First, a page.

You can see where an Rx’d weight can really help us dial in the proper stimulus of a workout. We want the majority of members in a class and throughout the day to be within the same ballpark of stimulus for the workout of the day. It isn’t always perfect but it’s much better than just playing a guessing game each workout.
This is also where the workout app Beyond the Whiteboard comes in very very handy and makes tracking your progress super simple.
What does all of this really mean?
Without prescribed weights we would simply be guessing on what weights/movements to use for workouts and each workout would have a very similar stimuli causing us to avoid working other energy systems and even muscle groups. We would also grow complacent with the weights we use in workouts, never striving to add even a little weight (2.5lbs added to a bar every once in a while goes a long way) or added difficulty to a movement.
Longer summary of RX’d weights:
Scaling is not about making a workout ‘easier’. It is about selecting the right movements, loads and reps that allow the athlete to achieve the intended stimulus, which if done correctly can often increase rather than decrease the relative intensity of the workout.
While working toward completing workouts as prescribed, or RX, often becomes a goal for some, and while eventually being able to complete a workout as RX may represent an increase in strength, fitness and movement competency, it should not be pursued at the expense of correct mechanics, movement technique, athlete safety and the workout stimulus.
After all, our goal in training is to become more fit, functional and capable human beings and for that goal having an RX and scaling workouts appropriately is a proven and effective method. Implemented consistently over time, correctly scaling workouts leads to faster progress, reduces injury risk, and promotes longevity, which ultimately makes for a happier and more fulfilling life.
If this confuses you or you don’t know where to start, talk to your COACH!
It is our job to tailor the workout to your current fitness level with the goal of helping you achieve the proper stimulus of the workout safely each and every time you come into class, and to have a smile on your face while you do it ;).
Common Questions About Prescribed Weights:
Where do the RX’d weights come from?
At Joust, the prescribed weight is programmed for the top 5-10% fittest athletes in the gym, not the top 1% like other gyms or programs. We should be constantly scaling up slightly as well as down from the RX’d workout to hit our proper stimulus for each workout. We start high with the prescribed weight/movements because it gives us a better long term goal to improve our fitness as a whole while also making it easier to scale back rather than up in most workouts. Wouldn’t you rather strive to be closer to the top 5-10% of your peers as opposed to the other end of the spectrum? We want to move forward, not backward with our health and fitness. The weights for each workout are determined by yours truly with a crazy algorithm being considered of what the stimulus goal of the workout should be (short, middle or long duration) (predominant energy systems worked in the workout, anaerobic phosphagen, anaerobic glycolytic or aerobic) (light, moderate or heavy loads) (low, medium or high volume repetitions) (level of pukiness I want you to achieve in the workout/how uncomfortable I want you to get).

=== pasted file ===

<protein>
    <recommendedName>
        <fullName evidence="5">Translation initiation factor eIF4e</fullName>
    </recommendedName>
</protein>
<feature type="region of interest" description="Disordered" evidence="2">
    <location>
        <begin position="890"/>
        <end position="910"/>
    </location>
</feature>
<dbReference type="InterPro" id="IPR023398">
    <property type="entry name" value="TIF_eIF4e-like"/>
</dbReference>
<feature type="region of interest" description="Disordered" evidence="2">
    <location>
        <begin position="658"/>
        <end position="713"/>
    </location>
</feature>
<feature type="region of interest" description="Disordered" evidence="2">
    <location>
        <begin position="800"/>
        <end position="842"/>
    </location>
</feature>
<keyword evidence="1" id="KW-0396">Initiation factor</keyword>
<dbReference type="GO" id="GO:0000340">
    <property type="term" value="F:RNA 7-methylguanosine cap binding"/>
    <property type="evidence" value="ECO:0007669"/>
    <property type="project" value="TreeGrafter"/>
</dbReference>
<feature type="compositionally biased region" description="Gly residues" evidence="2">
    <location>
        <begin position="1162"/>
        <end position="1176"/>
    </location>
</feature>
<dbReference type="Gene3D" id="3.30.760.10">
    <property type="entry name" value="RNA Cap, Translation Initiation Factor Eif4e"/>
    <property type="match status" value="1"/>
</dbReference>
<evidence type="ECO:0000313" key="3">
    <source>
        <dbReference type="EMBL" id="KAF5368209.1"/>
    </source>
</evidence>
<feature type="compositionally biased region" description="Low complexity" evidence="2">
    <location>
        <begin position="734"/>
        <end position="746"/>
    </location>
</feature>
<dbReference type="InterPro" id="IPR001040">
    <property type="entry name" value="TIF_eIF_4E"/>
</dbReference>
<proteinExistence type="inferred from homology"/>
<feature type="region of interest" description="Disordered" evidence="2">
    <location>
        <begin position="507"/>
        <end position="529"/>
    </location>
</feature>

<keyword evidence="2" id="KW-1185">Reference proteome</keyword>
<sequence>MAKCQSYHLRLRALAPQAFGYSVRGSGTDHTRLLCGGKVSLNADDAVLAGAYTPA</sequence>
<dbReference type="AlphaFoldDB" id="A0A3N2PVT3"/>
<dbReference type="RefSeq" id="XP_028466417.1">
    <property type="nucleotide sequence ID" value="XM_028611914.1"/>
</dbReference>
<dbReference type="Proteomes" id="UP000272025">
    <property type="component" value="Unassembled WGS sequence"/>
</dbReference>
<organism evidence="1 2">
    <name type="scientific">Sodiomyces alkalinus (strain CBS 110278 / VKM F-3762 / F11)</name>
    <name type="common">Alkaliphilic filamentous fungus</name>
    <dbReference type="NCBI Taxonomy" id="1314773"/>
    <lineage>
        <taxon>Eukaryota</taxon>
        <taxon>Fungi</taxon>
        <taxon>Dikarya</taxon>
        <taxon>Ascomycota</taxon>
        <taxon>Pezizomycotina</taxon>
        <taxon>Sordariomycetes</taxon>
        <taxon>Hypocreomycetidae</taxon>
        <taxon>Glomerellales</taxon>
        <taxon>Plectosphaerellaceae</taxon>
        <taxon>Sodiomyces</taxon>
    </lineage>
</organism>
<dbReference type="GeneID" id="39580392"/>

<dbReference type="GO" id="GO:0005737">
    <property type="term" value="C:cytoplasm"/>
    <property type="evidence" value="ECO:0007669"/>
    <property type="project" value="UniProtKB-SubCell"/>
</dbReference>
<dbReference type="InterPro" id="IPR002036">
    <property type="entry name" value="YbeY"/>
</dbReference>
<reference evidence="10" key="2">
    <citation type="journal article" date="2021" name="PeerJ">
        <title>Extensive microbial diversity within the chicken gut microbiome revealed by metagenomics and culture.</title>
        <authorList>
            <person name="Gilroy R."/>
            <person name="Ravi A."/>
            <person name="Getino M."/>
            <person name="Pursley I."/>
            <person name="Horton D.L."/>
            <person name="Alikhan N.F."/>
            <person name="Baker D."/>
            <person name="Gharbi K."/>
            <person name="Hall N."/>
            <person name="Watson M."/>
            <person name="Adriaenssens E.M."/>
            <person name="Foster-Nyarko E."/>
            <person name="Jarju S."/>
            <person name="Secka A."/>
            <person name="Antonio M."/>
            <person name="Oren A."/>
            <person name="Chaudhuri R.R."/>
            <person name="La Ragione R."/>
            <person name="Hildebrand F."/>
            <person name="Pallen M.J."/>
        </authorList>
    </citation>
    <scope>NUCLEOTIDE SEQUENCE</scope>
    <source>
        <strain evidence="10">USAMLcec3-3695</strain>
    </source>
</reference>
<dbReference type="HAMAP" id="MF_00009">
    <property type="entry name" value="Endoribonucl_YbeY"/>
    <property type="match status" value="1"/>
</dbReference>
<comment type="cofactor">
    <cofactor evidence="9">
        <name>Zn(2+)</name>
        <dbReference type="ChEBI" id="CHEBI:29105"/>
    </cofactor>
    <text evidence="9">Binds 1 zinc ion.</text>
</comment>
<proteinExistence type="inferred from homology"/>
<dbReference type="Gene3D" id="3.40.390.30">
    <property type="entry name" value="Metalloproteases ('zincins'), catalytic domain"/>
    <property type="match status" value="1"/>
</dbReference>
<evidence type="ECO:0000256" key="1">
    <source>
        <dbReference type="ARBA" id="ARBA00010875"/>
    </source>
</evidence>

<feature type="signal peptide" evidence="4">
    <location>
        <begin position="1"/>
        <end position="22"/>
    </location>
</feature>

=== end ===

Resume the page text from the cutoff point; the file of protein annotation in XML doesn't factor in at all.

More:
What’s up with the two different weights for men and women?
Women’s RX is 30% less than men’s RX for physiological reasons. Women have less testosterone and muscle mass than the male counterpart so the RX weights need to reflect this physiological difference.
I can’t do RX workouts, is that a bad thing?
Absolutely not! Your time at Joust is a journey, not a sprint. For some it may take months to get closer to RX weights, for others it may take years or more, and that’s ok. We really don’t care if you ever get to RX’d workouts, just as long as you are working hard and striving to be a little better than yesterday. We are all our own unique snowflakes on our own unique fitness journey. Your main goal is not to necessarily reach RX weights or movements but to constantly inch closer to slightly more weight, tougher movements and workouts in a never ending pursuit of being better than yesterday. Just make sure you’re avoiding complacency and taking baby steps towards making workouts challenging each and every time you come to the gym and you’ll be on the right track.
What’s the best way to work towards doing workouts Rx’d?
Slow and steady wins the race. An extra 2.5lbs plate on the barbell goes a long way. Ensure you are maintaining quality range of motion and technique each time that you add weight or difficulty to a movement. Some workouts provide better opportunities to push closer to RX than others. Don’t be afraid to add weight or difficulty to a movement for some of the workout and then scale back if you start to lose sight of the intended workout stimulus (our coaches will help you with this). Remember, scaling is a moving target, we should always be scaling, it is not a crime!
If there is a specific movement that you feel you need more help and attention with then working 1-on-1 with a Coach could get you closer to that goal faster. We’ll assess where you are with that movement, what the next steps are to get you closer to that goal as well as prescribing specific homework to achieve said goal in a timely manner.
When should I NOT RX a workout?
1. When range of motion is lost and/or quality of technique is reduced.
2. When you are not on track to reach the proper stimulus (goal) of the workout.
3. When Joe or Jill do RX’d and you feel pressure or an inner ego telling you to do the same weight or movement as them. Comparing yourself to others will only set you back further in the long term.
4. When you are coming back from an injury, sickness or hiatus from the gym.
5. When your coach tells you NOT TODAY (it’s because we care).
Remember, scaling is a moving target, we should always be scaling, it is not a crime!